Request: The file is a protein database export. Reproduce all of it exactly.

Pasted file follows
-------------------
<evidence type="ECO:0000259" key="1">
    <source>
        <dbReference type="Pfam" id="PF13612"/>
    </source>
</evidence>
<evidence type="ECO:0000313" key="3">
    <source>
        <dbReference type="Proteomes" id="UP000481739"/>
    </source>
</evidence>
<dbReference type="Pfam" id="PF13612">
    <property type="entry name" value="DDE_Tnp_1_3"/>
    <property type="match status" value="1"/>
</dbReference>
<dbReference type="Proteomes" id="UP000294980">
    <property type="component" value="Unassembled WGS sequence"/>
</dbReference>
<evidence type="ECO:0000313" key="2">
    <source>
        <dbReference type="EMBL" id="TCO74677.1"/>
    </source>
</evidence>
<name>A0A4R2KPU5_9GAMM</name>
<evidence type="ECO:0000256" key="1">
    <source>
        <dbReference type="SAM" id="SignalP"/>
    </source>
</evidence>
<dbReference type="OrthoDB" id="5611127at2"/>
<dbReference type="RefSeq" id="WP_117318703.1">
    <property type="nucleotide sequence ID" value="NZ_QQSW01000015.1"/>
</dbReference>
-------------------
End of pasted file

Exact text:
<evidence type="ECO:0000259" key="1">
    <source>
        <dbReference type="Pfam" id="PF13612"/>
    </source>
</evidence>
<evidence type="ECO:0000313" key="3">
    <source>
        <dbReference type="Proteomes" id="UP000481739"/>
    </source>
</evidence>
<dbReference type="Pfam" id="PF13612">
    <property type="entry name" value="DDE_Tnp_1_3"/>
    <property type="match status" value="1"/>
</dbReference>
<dbReference type="Proteomes" id="UP000294980">
    <property type="component" value="Unassembled WGS sequence"/>
</dbReference>
<evidence type="ECO:0000313" key="2">
    <source>
        <dbReference type="EMBL" id="TCO74677.1"/>
    </source>
</evidence>
<name>A0A4R2KPU5_9GAMM</name>
<evidence type="ECO:0000256" key="1">
    <source>
        <dbReference type="SAM" id="SignalP"/>
    </source>
</evidence>
<dbReference type="OrthoDB" id="5611127at2"/>
<dbReference type="RefSeq" id="WP_117318703.1">
    <property type="nucleotide sequence ID" value="NZ_QQSW01000015.1"/>
</dbReference>